It’s 3 o’clock in the afternoon, and Bryan Scott sounds like he’s been up for days. One of the handful of fortunate bands to participate in this year’s blockbuster “Ozzfest” tour, Union Underground’s lead singer is tired, but still going strong. “We’re leaving for Europe for three weeks, then back home for like a day, then we’re doing Ozzfest for like three months”.  Fatigued but eager to talk about his band, Scott begins recounting the life of a hard working musician on his way to the top, and his participation in the festival of the summer—Ozzfest.

For Scott, Union Underground began ten years ago when he met guitarist Patrick Kennison. Scott laughs, saying “Patrick and I have been teaching each other guitar since we were 14. I was the guy in school wearing the Guns-N-Roses T-shirt and he was the guy wearing the Metallica shirt.  We’ve basically been married for 10 years.”  Scott’s love of music began as soon as he purchased Motely Crue’s “Shout at the Devil”, and he’s been singing hard ever since.


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Rockford's now defunct 420 on the cover of Maximum Ink in March 2001

Four Twenty

by Michelle Harper
March 2001

420 is not a band with a story of California glitz and glamour. 420 is not a band recounting brutal management dramas or record label feuds. 420 is not about image. According to vocalist Mike Kerry, 420 is about limitless musical boundaries, finding truth in life, and following a dream out of the Midwest into the great beyond.

Formed in early 1998, Mike Kerry, Tom Parrott, John Pond and Mike “Bunj” Bunjan have been causing quite a stir in their hometown of Rockford, Illinois.  In 1999, the group won the Rockford Area Music Industry’s Critic’s Choice for “Composer of the Year” for their debut EP “In Four Twenty”. Another RAMI followed the same year for the song “Hands or Time”. Although the band is fairly new to the music scene, Mike and Tom Parrott have been expressing their passion for innovation for over a decade.  “The thing about the members of the band”, Mike explains, “is that we all either own businesses or have huge responsibilities to them. We want to succeed, but we have lives too.”  This has kept 420 fairly localized for 3 years.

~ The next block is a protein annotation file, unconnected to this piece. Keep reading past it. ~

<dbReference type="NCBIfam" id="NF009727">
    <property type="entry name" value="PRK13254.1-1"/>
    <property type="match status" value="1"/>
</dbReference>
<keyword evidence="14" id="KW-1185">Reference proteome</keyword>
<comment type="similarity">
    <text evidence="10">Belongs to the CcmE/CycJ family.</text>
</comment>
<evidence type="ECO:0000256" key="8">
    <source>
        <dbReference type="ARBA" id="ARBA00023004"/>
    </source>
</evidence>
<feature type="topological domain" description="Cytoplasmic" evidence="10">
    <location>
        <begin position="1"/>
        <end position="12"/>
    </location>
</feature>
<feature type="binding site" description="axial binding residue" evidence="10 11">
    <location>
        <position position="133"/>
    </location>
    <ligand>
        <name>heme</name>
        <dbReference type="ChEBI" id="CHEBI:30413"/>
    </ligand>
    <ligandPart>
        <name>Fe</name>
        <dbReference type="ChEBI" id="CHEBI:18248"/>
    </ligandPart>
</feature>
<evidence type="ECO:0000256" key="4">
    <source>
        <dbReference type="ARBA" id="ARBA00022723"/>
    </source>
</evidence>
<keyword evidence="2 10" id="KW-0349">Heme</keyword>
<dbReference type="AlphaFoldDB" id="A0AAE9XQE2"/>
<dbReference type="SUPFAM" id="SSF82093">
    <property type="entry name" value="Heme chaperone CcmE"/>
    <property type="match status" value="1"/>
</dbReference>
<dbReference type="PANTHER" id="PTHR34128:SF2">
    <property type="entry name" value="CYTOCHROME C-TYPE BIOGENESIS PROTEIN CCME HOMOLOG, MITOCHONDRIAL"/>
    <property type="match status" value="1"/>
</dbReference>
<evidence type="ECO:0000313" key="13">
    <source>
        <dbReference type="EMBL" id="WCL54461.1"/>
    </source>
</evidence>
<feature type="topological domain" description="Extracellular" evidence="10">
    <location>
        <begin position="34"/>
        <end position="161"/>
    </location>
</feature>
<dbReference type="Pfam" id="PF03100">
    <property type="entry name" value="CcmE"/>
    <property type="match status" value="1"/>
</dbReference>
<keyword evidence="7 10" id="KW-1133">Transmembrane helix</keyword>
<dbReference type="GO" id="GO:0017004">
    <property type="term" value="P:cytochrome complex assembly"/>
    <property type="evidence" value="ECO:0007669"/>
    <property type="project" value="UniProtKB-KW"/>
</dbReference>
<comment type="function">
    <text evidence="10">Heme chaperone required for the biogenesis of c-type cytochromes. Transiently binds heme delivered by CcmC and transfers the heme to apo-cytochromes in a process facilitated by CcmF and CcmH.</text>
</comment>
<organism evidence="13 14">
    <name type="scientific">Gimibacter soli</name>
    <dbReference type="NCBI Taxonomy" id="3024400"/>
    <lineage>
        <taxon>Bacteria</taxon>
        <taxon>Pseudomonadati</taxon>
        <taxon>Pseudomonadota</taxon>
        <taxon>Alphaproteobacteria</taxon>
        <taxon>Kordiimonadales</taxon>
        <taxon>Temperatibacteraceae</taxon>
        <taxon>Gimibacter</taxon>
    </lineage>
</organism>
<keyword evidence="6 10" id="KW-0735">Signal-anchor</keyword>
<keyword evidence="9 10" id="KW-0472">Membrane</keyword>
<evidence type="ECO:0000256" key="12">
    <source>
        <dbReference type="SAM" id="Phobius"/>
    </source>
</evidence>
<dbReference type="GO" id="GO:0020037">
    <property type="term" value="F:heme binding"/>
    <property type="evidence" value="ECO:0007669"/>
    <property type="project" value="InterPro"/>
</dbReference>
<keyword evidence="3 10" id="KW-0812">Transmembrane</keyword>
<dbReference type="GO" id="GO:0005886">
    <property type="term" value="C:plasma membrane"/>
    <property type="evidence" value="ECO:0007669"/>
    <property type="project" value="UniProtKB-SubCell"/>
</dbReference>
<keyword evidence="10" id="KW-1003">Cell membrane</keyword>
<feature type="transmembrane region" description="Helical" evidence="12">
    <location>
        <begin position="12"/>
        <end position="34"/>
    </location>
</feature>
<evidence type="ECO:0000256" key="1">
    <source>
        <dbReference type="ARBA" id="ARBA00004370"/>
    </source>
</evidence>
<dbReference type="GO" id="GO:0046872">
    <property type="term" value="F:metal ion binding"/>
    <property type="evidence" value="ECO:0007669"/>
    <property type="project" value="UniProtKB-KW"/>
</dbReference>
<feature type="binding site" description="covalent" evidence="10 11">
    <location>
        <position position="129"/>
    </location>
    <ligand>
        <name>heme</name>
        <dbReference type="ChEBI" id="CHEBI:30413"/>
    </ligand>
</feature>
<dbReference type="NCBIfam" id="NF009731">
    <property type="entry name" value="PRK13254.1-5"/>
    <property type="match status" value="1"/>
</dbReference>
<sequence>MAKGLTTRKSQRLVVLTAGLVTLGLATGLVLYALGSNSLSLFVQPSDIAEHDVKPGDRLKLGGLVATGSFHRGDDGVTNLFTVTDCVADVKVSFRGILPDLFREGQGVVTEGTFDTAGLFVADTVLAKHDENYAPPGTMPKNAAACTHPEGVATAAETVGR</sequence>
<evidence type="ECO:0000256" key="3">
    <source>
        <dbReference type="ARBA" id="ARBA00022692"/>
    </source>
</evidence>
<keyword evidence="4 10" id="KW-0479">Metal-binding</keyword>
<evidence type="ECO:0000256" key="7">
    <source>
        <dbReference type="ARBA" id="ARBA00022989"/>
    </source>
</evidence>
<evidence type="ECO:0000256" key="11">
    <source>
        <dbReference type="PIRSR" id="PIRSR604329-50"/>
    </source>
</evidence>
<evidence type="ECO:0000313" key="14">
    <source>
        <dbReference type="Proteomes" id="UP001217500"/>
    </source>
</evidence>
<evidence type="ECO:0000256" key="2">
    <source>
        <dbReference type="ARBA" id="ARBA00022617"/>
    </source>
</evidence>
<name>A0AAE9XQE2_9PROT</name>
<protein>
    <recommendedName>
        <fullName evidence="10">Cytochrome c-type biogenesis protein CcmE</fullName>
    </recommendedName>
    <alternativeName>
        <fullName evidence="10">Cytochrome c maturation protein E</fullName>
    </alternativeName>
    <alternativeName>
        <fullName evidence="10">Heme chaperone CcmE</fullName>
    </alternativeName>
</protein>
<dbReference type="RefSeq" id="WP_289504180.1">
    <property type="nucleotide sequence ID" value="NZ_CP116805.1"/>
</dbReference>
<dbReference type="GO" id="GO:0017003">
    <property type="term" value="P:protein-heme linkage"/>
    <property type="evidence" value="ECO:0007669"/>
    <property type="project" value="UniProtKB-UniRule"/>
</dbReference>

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Soulfly on the cover of Maximum Ink in February 2001

Soulfly

by Michelle Harper
February 2001

Out of the screaming vocals, grinding guitars and angry, emotionally churning beat of Soulfly emerges Max Cavalera . “Most people think our type of music is negative because it sounds negative. We’re trying to show it can be positive”.

Max Cavalera , former member of Brazilian metal band Sepultura, is keeping it amazingly positive. In less than a decade, he has left a band he was with for almost 15 years, buried his stepson and friend Dana, and suffered the loss of musical brothers such as Lynn Straight of Snot and Tunday from the underground Arizona rap band Cutthroat Logic. Yet in the face of despair and tragedy, Soulfly has released an incredible follow-up to their self-titled debut CD called “Primitive”, a polished, hard core effort with a message of spirituality and optimism.

Soulfly’s second project emphasizes Cavalera’s style of multiculturalism, partially attributed to recording “Primitive” near his home at Phoenix, Arizona’s Salt Mine Studios (not to mention his mother is a priestess of the Candomble religiona mix of Catholicism and African religions). Combining metal riffs with traditional Brazilian music and tribal rhythms, Cavalera pours passion for his heritage into every track. “I used the barumbau (a Brazilian instrument consisting of one string and a coconut) on the track “Catch-A-Spirit” off the “Straight Up” compilation (a multi-artist tribute CD to former Snot member Lynn Straight). It was a great experience. Mike (former member of Snot and current guitarist of Soulfly) did a great job putting it together, and it was like a presence was still here. A spirit.”